, oh and the people who just don't want to drive a car (yes they exist) don't deserve to be happy?

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By wat (anonymous) | Posted December 18, 2013 at 11:58:56 in reply to Comment 96093

Umm, that's exactly the opposite of what he's saying.

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By the monkey went to the market (anonymous) | Posted December 19, 2013 at 11:46:05 in reply to Comment 96096

My interpretation is, he is pointing out the majority of the population should be happy based on the average 25.6 minute commuting time by car therefore the status quo is acceptable... Which it is not.

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By LOL all over again (anonymous) | Posted December 18, 2013 at 22:17:56

According to the numbers above almost 6 times as many people drive to work than all other modes combined. Why does anyone else get a say? When that big a majority of people do the same thing then the city needs to cater to them. They in effect drive the city's economy. (Pun intended)

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By George (registered) | Posted December 19, 2013 at 00:51:02 in reply to Comment 96130

Many car commuters, if not most, hate their commute. Many are forced to, due to lack of alternatives. Let people choose. Make no mistake, the car will always remain a choice. Such choices, as proven elsewhere, will only help the majority drivers.

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By Reality (anonymous) | Posted December 30, 2013 at 22:26:30 in reply to Comment 96137

I'd hate it even more if I hate to use a bus or a bike.

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By SCRAP (anonymous) | Posted December 23, 2013 at 16:56:35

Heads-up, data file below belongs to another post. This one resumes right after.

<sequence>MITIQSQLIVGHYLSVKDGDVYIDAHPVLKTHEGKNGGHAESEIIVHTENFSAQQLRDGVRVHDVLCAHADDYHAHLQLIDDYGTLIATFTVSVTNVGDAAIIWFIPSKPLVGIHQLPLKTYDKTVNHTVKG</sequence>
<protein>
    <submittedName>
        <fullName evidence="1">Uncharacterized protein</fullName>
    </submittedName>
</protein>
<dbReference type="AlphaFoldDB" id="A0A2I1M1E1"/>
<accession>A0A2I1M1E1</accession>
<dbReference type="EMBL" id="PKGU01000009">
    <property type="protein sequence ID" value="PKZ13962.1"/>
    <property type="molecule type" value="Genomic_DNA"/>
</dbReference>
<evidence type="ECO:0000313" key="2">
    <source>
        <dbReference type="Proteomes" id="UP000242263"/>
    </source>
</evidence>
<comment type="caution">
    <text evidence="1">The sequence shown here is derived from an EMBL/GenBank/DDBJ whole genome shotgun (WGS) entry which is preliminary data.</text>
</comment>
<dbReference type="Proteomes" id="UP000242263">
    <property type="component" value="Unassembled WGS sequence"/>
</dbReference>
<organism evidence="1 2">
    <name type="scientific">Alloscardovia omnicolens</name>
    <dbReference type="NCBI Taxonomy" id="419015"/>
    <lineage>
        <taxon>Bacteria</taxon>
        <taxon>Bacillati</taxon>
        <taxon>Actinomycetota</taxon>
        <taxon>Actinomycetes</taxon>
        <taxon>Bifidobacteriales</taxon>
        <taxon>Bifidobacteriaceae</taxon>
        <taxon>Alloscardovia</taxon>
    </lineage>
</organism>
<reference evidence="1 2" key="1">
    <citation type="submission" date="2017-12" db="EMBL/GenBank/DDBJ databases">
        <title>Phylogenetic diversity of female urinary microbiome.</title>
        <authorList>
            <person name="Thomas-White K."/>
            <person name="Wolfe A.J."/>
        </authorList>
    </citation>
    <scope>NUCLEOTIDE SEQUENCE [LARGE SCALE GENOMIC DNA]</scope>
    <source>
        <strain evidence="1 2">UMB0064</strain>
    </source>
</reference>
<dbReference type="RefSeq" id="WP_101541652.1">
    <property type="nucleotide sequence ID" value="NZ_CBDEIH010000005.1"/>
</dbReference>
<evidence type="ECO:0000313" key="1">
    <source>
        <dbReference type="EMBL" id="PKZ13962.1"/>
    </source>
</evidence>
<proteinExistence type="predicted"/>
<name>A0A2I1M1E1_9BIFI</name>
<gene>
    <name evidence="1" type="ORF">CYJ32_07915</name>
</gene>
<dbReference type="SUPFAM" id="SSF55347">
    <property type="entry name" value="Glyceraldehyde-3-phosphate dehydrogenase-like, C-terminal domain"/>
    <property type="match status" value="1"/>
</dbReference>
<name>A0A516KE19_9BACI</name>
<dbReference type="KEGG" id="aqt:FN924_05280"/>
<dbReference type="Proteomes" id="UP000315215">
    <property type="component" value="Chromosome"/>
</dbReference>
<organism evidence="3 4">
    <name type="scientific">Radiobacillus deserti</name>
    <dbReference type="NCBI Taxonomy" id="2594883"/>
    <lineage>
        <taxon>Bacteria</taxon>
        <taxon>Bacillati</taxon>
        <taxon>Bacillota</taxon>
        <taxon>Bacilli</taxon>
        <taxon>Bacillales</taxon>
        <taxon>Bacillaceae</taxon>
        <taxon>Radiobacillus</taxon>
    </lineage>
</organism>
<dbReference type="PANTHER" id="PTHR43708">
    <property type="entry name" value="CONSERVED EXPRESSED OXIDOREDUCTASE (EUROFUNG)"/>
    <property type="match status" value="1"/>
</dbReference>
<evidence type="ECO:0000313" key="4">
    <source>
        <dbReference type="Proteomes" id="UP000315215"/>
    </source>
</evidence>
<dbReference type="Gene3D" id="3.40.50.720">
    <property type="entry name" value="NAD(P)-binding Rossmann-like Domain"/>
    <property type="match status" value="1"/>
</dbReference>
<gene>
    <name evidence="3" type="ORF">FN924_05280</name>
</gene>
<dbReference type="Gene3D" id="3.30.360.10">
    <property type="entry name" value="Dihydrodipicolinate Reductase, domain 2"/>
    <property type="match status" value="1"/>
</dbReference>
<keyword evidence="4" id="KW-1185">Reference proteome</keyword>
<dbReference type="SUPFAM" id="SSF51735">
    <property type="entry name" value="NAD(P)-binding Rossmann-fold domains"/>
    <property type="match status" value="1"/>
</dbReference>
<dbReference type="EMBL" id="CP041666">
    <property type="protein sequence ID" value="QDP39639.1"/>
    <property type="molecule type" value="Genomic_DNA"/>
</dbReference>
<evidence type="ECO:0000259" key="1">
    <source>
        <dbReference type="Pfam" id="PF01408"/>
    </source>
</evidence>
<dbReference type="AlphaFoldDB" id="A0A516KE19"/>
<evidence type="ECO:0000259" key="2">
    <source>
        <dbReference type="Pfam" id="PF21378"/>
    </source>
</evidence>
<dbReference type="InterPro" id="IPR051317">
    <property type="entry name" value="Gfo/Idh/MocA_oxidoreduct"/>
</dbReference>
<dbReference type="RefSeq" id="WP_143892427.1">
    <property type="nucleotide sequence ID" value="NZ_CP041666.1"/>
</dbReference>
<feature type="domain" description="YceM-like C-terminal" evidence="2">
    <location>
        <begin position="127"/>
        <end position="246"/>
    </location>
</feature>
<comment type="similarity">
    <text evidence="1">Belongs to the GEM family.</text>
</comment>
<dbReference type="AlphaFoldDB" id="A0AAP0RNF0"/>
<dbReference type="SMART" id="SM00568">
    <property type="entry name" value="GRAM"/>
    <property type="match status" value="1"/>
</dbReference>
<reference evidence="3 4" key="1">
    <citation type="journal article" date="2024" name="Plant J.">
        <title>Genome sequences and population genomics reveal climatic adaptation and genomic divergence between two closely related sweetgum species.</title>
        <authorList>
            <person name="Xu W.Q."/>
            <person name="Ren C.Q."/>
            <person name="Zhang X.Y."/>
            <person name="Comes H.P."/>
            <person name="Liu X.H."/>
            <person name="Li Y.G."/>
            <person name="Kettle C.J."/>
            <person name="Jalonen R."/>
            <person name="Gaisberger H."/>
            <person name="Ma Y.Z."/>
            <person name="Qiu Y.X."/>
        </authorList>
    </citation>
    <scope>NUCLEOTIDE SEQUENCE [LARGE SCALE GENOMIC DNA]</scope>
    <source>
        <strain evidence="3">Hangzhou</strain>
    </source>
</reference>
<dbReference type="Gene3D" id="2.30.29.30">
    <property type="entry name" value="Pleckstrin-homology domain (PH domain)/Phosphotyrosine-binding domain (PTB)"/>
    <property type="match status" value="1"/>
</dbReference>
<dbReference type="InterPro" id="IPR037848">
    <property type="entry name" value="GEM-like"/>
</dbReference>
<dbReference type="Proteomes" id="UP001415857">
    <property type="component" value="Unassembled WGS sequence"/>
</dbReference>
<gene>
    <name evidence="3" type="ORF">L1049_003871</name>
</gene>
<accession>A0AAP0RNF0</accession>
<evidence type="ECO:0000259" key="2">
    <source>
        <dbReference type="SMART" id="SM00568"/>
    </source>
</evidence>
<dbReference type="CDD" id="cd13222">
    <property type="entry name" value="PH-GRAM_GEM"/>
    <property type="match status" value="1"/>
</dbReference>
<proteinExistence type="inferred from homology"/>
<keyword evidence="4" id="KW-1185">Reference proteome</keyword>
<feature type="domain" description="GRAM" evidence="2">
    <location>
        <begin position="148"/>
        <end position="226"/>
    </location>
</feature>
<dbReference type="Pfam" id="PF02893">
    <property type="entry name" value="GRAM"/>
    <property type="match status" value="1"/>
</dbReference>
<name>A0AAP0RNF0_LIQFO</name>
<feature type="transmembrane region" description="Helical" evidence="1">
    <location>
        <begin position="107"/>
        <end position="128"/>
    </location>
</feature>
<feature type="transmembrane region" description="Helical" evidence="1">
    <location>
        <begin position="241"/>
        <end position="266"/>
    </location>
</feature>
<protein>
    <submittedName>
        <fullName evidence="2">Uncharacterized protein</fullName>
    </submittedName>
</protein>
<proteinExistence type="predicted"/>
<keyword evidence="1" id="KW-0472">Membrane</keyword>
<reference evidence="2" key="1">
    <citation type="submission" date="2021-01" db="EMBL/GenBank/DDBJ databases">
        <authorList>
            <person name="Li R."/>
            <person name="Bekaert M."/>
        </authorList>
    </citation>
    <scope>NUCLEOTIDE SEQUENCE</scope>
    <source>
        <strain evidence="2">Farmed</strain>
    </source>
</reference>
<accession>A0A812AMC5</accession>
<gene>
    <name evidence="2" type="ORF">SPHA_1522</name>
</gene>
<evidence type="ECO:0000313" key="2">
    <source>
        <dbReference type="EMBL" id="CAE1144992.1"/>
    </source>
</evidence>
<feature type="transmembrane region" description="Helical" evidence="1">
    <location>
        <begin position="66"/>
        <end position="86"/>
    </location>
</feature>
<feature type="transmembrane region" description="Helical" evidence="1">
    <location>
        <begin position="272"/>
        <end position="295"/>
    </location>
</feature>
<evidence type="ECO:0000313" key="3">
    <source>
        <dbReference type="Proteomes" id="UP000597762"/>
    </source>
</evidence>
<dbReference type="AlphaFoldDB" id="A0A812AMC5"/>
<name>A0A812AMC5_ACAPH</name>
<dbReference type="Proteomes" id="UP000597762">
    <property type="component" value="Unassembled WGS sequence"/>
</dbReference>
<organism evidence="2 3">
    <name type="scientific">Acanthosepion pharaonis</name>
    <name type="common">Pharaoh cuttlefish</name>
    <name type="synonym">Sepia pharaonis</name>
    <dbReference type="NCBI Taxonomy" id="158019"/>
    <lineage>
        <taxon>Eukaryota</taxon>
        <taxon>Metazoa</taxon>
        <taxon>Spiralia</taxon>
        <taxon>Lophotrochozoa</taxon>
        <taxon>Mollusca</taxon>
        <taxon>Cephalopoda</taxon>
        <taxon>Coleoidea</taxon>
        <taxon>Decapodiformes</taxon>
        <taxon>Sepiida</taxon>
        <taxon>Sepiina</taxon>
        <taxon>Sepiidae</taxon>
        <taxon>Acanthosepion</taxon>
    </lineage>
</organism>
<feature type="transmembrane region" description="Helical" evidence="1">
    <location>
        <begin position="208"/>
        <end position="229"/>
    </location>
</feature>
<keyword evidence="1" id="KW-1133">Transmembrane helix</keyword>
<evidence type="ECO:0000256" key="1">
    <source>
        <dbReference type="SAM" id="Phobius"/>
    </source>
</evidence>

People should not have to commute, if there were enough jobs here. Commuting stressed me out, big time. A happy city, in my view would allow for all voices to speak and then in true democratic forum, which would take a fairly long time to just to get people to stand up and fight for maybe one or two issues.

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By David88 (anonymous) | Posted December 26, 2013 at 15:13:06

What we need is government to be finally on the side of the people and force big business to locate to areas other than Toronto. Why can't Bell Canada, some banks, Rogers, and of course, Tim Hortons relocate to downtown Hamilton. Extremely large cities like Toronto are no longer a suitable place to live for most people - especially the young who aspire to have families. The necessity to commute greatly indicates this. Decentralizing Toronto to 10 cities across Ontario would be a blessing both for the people and the economy of Ontario.

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By Cool, you're for urban sprawl (anonymous) | Posted January 09, 2014 at 00:13:52 in reply to Comment 96363

That's cool. Urban sprawl is exactly what this website advocates for.

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By Reality (anonymous) | Posted December 30, 2013 at 22:29:40 in reply to Comment 96363

So what you are saying is you want to turn Hamilton into the mess that Toronto is when it comes to commuting. You are assuming that everyone would want to live in an apartment close to where they work and use public transit.

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By RenaissanceWatcher (registered) | Posted January 12, 2014 at 09:21:29

This excellent opinion piece by Toby Yull on how to energize the space in and around the Hamilton Farmer’s Market is a must read for Hamilton City Council and their challengers in the 2014 municipal election.